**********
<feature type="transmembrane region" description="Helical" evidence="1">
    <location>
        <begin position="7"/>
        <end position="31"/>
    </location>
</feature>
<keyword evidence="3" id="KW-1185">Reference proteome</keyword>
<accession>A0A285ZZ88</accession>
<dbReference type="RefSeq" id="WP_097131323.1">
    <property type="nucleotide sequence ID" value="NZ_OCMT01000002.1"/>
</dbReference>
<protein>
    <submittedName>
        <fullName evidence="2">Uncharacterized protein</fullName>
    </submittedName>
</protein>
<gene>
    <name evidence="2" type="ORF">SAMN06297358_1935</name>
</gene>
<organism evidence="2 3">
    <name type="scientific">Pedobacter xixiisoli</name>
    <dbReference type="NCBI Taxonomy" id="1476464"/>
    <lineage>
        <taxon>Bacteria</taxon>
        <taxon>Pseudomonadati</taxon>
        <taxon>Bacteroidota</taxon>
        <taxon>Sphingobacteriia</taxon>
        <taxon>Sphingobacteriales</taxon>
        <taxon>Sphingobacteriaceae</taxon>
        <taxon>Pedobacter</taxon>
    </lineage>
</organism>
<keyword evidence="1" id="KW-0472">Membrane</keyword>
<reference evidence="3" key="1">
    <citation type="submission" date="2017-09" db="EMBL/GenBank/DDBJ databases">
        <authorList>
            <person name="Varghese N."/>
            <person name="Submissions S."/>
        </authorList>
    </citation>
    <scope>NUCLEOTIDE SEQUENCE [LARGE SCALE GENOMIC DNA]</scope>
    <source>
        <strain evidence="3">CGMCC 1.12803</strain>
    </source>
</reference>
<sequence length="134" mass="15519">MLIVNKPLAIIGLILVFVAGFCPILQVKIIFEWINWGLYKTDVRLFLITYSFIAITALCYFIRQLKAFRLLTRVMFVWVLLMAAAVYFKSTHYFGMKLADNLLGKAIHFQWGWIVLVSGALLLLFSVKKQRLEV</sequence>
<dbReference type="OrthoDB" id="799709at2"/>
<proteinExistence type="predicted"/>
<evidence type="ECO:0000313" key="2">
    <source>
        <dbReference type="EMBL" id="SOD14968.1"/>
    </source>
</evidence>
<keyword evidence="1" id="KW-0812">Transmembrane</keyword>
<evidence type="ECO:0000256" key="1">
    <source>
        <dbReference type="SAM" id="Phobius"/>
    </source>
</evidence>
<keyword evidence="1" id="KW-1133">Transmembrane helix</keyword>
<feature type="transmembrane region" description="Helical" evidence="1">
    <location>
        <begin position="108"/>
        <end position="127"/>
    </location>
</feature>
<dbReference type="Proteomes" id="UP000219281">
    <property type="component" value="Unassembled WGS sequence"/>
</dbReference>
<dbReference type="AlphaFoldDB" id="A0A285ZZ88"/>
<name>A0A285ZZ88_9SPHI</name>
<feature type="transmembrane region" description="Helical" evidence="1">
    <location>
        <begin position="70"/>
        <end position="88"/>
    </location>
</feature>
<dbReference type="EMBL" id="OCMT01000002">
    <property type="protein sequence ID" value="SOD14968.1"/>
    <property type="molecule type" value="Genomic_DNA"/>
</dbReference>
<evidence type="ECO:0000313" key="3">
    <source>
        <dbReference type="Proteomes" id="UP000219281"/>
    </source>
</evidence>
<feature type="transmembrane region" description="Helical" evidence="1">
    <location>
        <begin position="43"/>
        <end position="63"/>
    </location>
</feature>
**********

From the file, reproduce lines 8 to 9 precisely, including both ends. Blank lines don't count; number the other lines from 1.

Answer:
<accession>A0A285ZZ88</accession>
<dbReference type="RefSeq" id="WP_097131323.1">